Mark Pyman , Director of Transparency International’s Defence and Security Programme, discusses contradictory research in the defence sector.
The new 2011 Bribe Payers Index (BPI) was published last week and throws up some interesting findings. Bribery seems to be prevalent in almost all sectors and there seems to be little improvements overall in controlling it since the last report in 2008.
The findings rank the “arms, defence and military” sector 10th out of a total of 19 sectors. On the face of it this actually seems like a very positive relative position compared with the relative rankings in the 2002 findings, which placed the military as the second most likely sector to take or receive corrupt payments after public works and construction.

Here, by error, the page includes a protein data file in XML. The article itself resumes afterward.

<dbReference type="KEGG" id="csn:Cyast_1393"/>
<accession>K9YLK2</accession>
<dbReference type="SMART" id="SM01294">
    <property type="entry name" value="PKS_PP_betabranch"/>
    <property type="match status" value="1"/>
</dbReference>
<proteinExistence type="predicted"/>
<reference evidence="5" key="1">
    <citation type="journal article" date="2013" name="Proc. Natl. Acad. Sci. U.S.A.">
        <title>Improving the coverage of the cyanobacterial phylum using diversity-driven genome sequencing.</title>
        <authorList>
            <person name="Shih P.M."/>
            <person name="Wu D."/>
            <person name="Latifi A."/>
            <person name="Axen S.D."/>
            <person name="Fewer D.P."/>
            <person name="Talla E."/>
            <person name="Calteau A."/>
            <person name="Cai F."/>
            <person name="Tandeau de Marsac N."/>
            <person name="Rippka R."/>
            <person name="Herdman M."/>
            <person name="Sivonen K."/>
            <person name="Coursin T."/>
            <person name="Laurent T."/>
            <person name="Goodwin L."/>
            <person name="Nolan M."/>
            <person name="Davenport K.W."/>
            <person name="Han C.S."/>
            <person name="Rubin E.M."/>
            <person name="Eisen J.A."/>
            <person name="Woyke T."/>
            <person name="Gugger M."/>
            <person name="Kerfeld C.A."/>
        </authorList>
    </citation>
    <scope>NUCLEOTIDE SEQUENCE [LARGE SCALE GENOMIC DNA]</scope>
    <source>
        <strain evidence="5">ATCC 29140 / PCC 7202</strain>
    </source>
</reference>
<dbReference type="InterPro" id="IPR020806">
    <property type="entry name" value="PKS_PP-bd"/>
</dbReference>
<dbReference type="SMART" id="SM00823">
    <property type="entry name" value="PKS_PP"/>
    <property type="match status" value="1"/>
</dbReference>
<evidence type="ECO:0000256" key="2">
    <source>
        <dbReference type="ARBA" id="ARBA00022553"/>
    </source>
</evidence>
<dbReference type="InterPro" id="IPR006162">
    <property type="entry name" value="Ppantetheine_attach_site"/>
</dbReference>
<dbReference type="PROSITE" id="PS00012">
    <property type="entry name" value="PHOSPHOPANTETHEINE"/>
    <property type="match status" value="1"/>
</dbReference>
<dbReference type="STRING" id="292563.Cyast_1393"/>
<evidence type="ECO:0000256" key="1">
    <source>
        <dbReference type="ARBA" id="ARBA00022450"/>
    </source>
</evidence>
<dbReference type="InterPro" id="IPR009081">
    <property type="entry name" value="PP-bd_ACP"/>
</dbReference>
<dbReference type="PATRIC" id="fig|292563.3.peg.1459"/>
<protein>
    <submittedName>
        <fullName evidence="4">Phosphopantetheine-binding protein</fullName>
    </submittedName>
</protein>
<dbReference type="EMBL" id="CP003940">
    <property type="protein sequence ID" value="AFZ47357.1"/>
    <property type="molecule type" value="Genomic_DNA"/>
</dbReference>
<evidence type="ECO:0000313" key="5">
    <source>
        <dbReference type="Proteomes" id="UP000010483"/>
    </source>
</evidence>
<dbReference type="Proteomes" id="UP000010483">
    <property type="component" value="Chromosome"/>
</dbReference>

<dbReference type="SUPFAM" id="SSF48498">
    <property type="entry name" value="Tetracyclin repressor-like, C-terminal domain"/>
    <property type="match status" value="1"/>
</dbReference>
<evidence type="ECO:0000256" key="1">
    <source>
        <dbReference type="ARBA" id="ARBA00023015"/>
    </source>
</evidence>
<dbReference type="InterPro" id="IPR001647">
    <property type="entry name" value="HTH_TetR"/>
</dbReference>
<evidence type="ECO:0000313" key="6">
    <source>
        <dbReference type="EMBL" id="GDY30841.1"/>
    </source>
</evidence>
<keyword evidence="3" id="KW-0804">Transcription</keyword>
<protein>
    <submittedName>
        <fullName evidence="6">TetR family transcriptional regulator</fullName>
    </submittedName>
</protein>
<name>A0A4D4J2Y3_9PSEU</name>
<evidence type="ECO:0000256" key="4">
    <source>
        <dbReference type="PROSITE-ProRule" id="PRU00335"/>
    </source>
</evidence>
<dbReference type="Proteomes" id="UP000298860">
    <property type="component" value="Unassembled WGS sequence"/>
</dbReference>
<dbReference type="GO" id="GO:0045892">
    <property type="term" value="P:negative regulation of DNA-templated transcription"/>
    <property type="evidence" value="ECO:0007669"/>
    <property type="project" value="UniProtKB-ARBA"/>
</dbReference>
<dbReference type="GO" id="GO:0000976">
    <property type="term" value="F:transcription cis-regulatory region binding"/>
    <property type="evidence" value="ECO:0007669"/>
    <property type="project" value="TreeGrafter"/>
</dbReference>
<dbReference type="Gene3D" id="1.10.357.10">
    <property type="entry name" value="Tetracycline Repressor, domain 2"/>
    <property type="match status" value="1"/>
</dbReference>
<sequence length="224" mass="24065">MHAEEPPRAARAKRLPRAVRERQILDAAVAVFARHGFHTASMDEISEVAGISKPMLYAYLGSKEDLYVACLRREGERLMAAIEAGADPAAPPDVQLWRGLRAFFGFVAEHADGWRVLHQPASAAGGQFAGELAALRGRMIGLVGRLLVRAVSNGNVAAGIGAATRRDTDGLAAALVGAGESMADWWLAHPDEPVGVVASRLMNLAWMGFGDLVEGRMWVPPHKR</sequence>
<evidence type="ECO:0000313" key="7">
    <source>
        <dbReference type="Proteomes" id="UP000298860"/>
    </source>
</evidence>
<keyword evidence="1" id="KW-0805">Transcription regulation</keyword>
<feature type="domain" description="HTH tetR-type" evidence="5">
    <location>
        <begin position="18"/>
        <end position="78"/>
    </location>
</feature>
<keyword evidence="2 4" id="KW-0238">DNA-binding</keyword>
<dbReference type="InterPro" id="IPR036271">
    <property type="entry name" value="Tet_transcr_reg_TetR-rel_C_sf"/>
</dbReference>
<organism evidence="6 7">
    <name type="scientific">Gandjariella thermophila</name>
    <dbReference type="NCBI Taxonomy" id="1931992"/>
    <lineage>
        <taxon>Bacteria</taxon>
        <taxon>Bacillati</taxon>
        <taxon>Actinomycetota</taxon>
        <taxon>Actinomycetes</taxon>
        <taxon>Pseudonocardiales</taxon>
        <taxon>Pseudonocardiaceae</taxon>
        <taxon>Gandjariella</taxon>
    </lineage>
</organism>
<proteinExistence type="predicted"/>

However, there are two significant bits of evidence to the contrary. Recent research by the Stockholm International Peace Research Institute estimates that corruption in the arms trade accounts for roughly 40% of corruption in all global transactions. In the ongoing conversations our defence programme has had with senior staff in defence companies, we hear that the request for bribes is as frequent as ever.
So, which is true? We don’t know. One possible explanation is that bribes are still being requested as often as before, but not being paid. Perhaps the best positioned to answer this question are the defence companies themselves. These findings offer the opportunity for an interesting discussion and perhaps to identify additional ways of answering this important question.